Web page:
These turned out pretty expected results: the advantage of Core 2 Duo E8000 processor family over their predecessors represented by Core 2 Duo E6000 family is indisputable. Although the situation should change dramatically in the near future: codecs are among those applications that should gain a lot from the upcoming optimization for SSE4 instructions. So, we would like to refrain from drawing any final conclusions concerning Wolfdale’s performance in this type of tasks.
All in all, everything looks very similar to what we have already seen in the previous tests. Well-paralleled rendering algorithms benefit from the new core. Here I would also like to draw your attention to another curious fact that cannot be seen from the diagrams. The thing is the dual-core Core 2 Duo E8500 processor during final rendering has almost caught up with the youngest quad-core AMD CPU, Phenom 9500, although it may seem unbelievable. According to our tests, this AMD processor scores 5.61 in 3ds max 9, and 7114 in Cinebench R10.
For this part of our test session we selected another four widely spread applications, which do not fit into any of the previous parts. However, there is nothing principally new here either: Core 2 Duo E8500, E8400 and E8200 are indisputably faster than the solutions on 65nm cores working at the same frequency, and of course than those selling at the same price point.
Since the new 45nm manufacturing technology should definitely affect the electrical and thermal characteristics of the new processors, we decided to pay special attention to practical investigation of these parameters in the new CPUs.
First of all, we measured the operational temperature of our testing participants in idle mode and under high workload. During the tests we used the same Zalman CNPS9700 LED cooler for all CPUs. Enhanced Intel SpeedStep and Cool’n’Quiet 2.0 power-saving technologies were activated. By the way, Wolfdale processors, just like their predecessors, drop the frequency multiplier to 6x in case the workload is low.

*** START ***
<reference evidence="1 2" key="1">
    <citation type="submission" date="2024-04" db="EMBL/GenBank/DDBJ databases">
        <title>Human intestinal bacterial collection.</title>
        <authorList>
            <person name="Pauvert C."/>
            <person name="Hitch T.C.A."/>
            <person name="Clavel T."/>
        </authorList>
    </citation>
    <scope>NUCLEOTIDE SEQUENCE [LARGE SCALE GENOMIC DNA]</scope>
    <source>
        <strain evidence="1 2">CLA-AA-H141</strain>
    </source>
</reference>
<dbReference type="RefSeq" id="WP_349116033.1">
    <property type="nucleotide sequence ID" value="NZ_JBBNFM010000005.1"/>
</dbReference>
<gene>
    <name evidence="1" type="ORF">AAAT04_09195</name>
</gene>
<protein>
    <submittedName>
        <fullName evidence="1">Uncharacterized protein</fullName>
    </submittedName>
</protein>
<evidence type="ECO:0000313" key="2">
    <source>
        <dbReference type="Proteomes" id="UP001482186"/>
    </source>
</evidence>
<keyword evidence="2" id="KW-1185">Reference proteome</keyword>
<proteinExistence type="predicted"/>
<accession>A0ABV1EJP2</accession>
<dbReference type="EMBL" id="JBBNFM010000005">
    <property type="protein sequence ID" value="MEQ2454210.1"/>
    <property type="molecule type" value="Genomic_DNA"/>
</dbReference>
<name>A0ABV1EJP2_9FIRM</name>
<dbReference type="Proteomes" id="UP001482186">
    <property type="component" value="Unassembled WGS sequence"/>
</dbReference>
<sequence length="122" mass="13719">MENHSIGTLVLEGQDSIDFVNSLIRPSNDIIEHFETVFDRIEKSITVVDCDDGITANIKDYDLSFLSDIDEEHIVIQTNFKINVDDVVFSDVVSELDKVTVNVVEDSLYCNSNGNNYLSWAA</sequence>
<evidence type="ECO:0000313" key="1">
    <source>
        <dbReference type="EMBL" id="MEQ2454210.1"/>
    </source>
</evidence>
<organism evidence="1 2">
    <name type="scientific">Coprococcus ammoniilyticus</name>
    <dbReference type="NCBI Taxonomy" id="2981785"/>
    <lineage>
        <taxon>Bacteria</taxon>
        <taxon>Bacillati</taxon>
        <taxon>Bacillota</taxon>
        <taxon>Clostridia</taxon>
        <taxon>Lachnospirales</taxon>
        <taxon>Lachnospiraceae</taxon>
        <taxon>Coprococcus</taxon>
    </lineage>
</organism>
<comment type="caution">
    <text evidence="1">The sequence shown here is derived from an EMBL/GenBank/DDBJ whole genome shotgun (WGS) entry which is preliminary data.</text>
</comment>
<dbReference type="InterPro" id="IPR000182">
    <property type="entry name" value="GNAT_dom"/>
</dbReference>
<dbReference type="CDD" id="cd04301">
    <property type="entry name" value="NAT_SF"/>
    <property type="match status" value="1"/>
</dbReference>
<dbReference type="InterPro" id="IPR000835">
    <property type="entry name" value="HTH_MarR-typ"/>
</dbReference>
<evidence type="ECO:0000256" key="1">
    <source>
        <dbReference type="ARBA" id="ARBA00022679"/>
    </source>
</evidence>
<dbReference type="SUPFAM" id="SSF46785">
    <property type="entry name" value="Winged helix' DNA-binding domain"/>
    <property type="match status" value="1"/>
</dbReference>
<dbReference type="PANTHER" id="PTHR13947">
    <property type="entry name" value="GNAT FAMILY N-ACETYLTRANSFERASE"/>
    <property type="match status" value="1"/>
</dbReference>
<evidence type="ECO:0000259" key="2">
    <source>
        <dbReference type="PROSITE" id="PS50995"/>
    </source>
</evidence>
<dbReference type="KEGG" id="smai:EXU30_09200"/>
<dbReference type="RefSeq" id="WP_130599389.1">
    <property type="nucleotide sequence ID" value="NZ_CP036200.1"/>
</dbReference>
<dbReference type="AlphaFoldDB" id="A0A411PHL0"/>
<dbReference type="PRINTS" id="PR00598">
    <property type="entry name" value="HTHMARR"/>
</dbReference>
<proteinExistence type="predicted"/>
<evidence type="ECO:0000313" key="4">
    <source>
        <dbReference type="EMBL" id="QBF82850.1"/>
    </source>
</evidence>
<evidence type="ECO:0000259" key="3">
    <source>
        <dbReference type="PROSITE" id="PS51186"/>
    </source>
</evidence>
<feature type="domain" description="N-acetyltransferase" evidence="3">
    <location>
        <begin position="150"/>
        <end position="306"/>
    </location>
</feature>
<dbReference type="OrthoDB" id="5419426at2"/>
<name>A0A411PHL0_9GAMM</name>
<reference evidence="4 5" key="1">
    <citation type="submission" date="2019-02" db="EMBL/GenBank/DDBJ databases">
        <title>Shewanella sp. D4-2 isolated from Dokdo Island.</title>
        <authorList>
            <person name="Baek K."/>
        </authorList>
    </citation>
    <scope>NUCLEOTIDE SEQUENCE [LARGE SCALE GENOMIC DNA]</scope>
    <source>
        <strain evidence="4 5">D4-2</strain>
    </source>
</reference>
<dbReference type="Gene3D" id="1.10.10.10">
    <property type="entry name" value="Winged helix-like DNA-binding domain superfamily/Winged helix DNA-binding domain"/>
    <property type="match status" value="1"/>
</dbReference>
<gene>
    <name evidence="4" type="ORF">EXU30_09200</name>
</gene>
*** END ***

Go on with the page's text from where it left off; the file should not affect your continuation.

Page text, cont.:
CPUs were loaded using Prime95 25.5 utility. The temperature readings were taken with CoreTemp 0.96 utility. The obtained results are given in the table below:
As we have expected, CPUs on 45nm core are overall cooler than their predecessors on Core micro-architecture. However, the temperature different under 100% workload makes only 4-5 degrees. The thing is that Wolfdale processor core is smaller and features higher transistor density within a semiconductor die, which makes it a little harder for the heat flow to dissipate properly. That is why Wolfdale and Conroe heat up almost identically in idle mode. As for the relatively low temperature of AMD Athlon 64 X2 6400+, with twice as high TDP as that of Core 2 Duo actually, it can be explained by the not very best location of the on-die thermal sensor that is situated quite far from the hottest spots of the processor’s semiconductor die.
Everything we have just said indicates that CPU temperature measurements still offer pretty subjective judgment. Therefore, we decided to pay due attention to power consumption tests, too, that should fully reveal the advantages of the new 45nm core. During our experiments we measured the current going though the processor voltage regulator circuitry. This way we could estimate the actual CPU power consumption disregarding the losses in the voltage regulator circuitry.
The new processors manufactured with 45nm process performed more than impressively. In fact, we didn’t expect the results to be any different, as the new production technology allowed reducing the leakage current thanks to the innovative transistors with metal gate and high-k dielectric. As a result, the power consumption of the new Wolfdale processor under workload is equal to that of two 2-3 year-old processors in idle mode. Actually, Athlon 64 X2 results stress this dramatic difference between the processor generations even more, as its micro-architecture hasn’t been optimized for high performance-per-watt standards.
Now let’s move on to the most interesting part of our test session: Wolfdale overclocking experiments. We pin a lot of hopes on the new CPUs from this stand point, because 45nm technology and some other features, such as lower heat dissipation, allow us to expect the new processors to hit frequencies unattainable for the previous Core 2 Duo models.